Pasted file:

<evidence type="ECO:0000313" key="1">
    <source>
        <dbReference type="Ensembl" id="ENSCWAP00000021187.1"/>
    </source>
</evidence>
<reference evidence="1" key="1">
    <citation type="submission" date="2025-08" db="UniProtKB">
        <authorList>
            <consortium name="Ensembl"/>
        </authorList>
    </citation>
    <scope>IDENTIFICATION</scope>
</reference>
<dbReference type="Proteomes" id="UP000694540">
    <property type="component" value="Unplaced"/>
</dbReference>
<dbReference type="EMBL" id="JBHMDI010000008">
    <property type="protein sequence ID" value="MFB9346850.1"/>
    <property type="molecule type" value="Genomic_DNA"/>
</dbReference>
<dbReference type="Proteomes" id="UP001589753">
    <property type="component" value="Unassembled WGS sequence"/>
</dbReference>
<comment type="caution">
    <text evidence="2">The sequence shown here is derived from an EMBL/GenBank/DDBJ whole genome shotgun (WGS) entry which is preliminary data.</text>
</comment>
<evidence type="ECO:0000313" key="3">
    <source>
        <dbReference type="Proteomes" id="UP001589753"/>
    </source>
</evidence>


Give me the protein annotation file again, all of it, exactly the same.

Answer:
<evidence type="ECO:0000313" key="1">
    <source>
        <dbReference type="Ensembl" id="ENSCWAP00000021187.1"/>
    </source>
</evidence>
<reference evidence="1" key="1">
    <citation type="submission" date="2025-08" db="UniProtKB">
        <authorList>
            <consortium name="Ensembl"/>
        </authorList>
    </citation>
    <scope>IDENTIFICATION</scope>
</reference>
<dbReference type="Proteomes" id="UP000694540">
    <property type="component" value="Unplaced"/>
</dbReference>
<dbReference type="EMBL" id="JBHMDI010000008">
    <property type="protein sequence ID" value="MFB9346850.1"/>
    <property type="molecule type" value="Genomic_DNA"/>
</dbReference>
<dbReference type="Proteomes" id="UP001589753">
    <property type="component" value="Unassembled WGS sequence"/>
</dbReference>
<comment type="caution">
    <text evidence="2">The sequence shown here is derived from an EMBL/GenBank/DDBJ whole genome shotgun (WGS) entry which is preliminary data.</text>
</comment>
<evidence type="ECO:0000313" key="3">
    <source>
        <dbReference type="Proteomes" id="UP001589753"/>
    </source>
</evidence>